Parents have their own expenses and should not have to take out a second mortgage or dip into their savings for the sake of their child’s wedding.
Given the high costs that can come along with getting married, familial support might be necessary to ensure a couple’s dream day is as memorable as it can be. According to the Knot, many newlyweds can’t afford everything by themselves.
In 2018, 91% of couples contributed to their overall wedding budget, with 9% of those couples paying for their wedding entirely on their own.
Couples are also waiting to get married, which means they usually have more money on hand to contribute to their wedding. According to a report using United States census data compiled by event planning and home decor website The Spruce, the median age for a bride and groom’s first marriage is 27 and 29, respectively.
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Here’s how to strategise the wedding budget:
Assess your own goals
It’s critical to step back and look at your own finances before pledging money for the wedding budget, said certified financial planner Liz Revenko, a senior financial planner at Mosaic Financial Partners in San Francisco. You might find that you need those savings or income to catch up on retirement savings or meet another high-priority goal.
“Overspending now so that your child has to help you financially in retirement is not a gift any bride or groom really wants,” she said. “If that happens, it’s not a gift — it’s a loan with heavy interest.”
Save, if you can
Roughly 1 in 4 parents in the WeddingWire survey set aside cash specifically for their child’s wedding. More than half of those started saving when that child was a teenager.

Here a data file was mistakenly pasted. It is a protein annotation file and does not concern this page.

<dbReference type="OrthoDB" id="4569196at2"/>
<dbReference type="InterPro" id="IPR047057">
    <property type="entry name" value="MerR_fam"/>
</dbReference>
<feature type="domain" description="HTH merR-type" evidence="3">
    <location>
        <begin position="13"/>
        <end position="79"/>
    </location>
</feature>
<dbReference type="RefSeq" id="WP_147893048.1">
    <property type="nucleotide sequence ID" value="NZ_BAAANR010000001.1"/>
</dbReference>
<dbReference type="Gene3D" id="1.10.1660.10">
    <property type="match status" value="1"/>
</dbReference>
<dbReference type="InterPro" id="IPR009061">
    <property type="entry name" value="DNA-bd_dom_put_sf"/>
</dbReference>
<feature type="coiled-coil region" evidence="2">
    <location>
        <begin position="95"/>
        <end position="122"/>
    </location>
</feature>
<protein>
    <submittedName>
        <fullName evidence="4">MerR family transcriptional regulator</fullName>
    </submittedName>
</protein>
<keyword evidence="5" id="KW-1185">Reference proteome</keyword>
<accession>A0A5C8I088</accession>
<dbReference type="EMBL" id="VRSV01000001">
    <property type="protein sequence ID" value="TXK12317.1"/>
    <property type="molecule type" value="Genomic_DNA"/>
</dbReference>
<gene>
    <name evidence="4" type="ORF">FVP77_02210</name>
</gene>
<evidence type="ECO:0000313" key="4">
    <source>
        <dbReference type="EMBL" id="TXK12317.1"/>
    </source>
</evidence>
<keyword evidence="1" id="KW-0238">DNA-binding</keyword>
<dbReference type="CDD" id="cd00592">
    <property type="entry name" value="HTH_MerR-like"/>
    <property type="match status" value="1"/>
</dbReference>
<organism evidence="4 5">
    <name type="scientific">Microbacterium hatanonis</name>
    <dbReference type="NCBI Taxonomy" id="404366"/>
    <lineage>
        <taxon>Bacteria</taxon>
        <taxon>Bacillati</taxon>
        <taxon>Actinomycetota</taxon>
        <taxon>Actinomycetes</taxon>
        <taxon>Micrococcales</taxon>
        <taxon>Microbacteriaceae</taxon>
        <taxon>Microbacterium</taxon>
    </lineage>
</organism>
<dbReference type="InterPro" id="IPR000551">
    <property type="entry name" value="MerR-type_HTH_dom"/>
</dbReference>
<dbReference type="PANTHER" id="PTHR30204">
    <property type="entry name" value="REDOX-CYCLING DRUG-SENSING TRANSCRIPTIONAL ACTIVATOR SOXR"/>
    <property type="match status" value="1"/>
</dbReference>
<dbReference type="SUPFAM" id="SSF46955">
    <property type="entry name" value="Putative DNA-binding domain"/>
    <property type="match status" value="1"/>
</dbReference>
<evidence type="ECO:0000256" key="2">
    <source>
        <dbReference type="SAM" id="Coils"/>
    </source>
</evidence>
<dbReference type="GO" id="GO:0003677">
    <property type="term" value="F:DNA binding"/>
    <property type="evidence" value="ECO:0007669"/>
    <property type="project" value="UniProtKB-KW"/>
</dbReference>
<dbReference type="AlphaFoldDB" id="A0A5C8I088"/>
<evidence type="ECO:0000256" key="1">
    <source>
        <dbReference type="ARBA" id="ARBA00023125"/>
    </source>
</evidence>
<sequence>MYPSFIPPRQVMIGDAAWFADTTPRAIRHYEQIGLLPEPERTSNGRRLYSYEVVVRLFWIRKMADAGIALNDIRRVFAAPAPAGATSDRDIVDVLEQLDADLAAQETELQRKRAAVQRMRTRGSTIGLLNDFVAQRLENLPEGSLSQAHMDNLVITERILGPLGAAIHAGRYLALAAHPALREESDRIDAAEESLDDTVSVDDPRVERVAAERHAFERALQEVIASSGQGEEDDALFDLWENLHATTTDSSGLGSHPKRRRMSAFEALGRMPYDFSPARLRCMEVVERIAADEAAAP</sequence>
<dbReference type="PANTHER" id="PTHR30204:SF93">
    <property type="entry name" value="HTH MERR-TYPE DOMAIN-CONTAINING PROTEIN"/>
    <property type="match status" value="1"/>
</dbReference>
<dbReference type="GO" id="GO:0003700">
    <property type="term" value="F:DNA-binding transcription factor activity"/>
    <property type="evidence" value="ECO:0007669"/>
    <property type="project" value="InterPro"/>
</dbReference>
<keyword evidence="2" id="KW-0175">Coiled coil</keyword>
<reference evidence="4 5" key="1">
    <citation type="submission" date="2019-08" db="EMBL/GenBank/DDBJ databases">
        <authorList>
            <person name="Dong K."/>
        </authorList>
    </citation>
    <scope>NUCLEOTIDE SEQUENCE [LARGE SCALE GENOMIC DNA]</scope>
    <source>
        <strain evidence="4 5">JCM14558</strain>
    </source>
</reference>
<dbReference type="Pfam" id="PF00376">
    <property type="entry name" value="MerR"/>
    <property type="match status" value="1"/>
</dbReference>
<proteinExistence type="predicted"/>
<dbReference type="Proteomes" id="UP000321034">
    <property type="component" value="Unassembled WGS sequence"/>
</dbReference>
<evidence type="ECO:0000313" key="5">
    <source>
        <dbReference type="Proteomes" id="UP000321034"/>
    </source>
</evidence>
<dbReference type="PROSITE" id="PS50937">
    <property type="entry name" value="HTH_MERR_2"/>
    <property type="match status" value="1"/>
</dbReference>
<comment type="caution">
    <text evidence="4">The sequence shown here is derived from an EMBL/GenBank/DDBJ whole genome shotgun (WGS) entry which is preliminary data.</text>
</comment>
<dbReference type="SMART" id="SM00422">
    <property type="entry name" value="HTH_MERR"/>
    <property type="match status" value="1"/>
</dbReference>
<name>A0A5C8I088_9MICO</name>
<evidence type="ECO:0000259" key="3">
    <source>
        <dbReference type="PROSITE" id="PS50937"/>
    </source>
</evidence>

That early of a start may not be realistic for families with other goals and expenses competing for their paycheck, said Brett Anderson, a certified financial planner and the president of St. Croix Advisors in Hudson, Wisconsin. But with the average engagement lasting more than a year, you could comb through your budget to see if there’s room to save a little with each paycheck.
“If it’s really important to have money for the wedding, then this is your opportunity to cut other things,” he said.
But if you’re pledging money you don’t yet have toward the wedding budget, make sure that goal is reasonable and attainable even if a financial emergency arises, Anderson said. You don’t want to be in the position of damaging your own finances to keep a promise — or your child’s, by failing to come through.
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Talk to your spouse
Make sure you and your spouse are on the same page about your wedding contribution and limits, said Anderson. Weddings can trigger a lot of emotions, he said, and it’s not unusual to see one spouse overspending.
Set expectations early
Wedding experts typically advise engaged couples to reach out to family early in their wedding planning process, to see if they are able and want to provide financial help. Don’t wait. Go ahead and initiate that talk.
“It’s super important that you have that [money] conversation early in the process,” Chertoff said.
That way, your child won’t make any assumptions about what you might or might not contribute — or worse, make a purchase or sign a vendor contract based on that fictional figure. Be specific about how much you want to give, and any specific expectations for that money (like being able to invite a table of your own friends, or having personalized wine bottles as the guest favour).